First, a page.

Thriving in the Fall – UW Graduate School Skip to content

Thriving in the Fall

As you delve into your first week of studies, we encourage you to incorporate wellness strategies that help you feel centered and connected to yourself and others. This is especially important during moments when you feel caught up in the frenzied demands of the quarter. We know that your success as graduate students is not only about developing intellectual and professional knowledge and skills, but also about cultivating your emotional resilience.

Try out these tips below and let us know how well they worked for you or share your favorite strategies with us at Core Programs:

Self-compassion. Let’s be real, attending graduate school is going to be hectic at times. You’re juggling everything from living in a new city (and in some cases a completely new culture) to getting acclimated to the rigor of your graduate program to taking care of loved ones. If you’re feeling overwhelmed, this is perfectly normal. Take a few moments to acknowledge your feelings, and recognize that many of your peers experience similar feelings too. So be kind and gentle with yourself. There’s a whole lot to learn, but the beautiful thing is, you can give yourself permission to not figure it all out right away.

Managing feedback. One of the most difficult things to hear in graduate school is critical feedback (whether constructive or unproductive) on your seminar paper, lab work, thesis or dissertation. It can sometimes feel like your intelligence is being scrutinized on a deeply personal level, even when the comments you receive are helpful to your intellectual and professional growth. In these moments, be intentional about listening to the feedback without self-judgement, take a few notes, and revisit the suggestions at a later time. Then make a conscious effort to take a break from your work. Catch up with a friend over the phone. Go for a 10-min walk. Listen to your favorite music. Grab dinner with some friends. Do all four! The goal is to avoid ruminating on criticism by engaging in activities that nurture you and connect you with your support system. You’ll find when you revisit the feedback, you’ll have a fresh perspective.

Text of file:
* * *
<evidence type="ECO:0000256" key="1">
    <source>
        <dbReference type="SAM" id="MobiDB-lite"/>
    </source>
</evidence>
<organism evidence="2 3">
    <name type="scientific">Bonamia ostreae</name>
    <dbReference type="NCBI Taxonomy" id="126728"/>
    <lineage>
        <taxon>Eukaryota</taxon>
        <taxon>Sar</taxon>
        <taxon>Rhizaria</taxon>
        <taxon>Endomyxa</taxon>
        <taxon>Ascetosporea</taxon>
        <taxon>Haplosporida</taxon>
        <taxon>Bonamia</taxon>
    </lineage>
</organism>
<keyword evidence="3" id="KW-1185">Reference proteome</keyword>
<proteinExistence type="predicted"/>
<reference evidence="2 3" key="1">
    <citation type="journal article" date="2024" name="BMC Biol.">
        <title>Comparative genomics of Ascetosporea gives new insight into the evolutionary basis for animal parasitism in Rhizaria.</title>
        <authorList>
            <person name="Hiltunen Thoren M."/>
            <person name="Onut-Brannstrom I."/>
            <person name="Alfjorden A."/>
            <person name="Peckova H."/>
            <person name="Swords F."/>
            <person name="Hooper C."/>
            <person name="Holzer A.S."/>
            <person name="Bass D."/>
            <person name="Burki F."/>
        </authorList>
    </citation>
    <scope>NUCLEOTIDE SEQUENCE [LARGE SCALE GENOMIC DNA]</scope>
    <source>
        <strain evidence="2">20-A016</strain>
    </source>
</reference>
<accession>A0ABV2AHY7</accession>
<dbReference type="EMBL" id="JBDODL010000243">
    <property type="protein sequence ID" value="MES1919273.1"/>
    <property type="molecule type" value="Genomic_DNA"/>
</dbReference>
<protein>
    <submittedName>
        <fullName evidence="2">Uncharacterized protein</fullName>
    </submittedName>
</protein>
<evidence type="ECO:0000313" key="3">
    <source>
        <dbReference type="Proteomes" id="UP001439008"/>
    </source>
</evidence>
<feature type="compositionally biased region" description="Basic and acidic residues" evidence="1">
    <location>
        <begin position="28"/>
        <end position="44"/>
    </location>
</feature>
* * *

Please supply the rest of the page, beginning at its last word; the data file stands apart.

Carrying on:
Sense of purpose. Sometimes when you’re in the thick of it all, it can be easy to focus solely on the factors that make graduate student life stressful. We encourage you to get an early start on curbing this by writing out a short list or an outline of all the positive reasons you’re in grad school (keep your grad school application Statement of Purpose nearby even)—in order to ground yourself. Are you passionate about a particular research topic and want to make scholarly contributions to your field(s)? Do you want to excel in a profession that will be rewarding to you and your family? Interested in making unique and innovative contributions to your community or society? Your reasons for being in grad school may change over time, but the most important things to center are your values, priorities and goals for earning that graduate degree rather than getting lost in the demands of it all.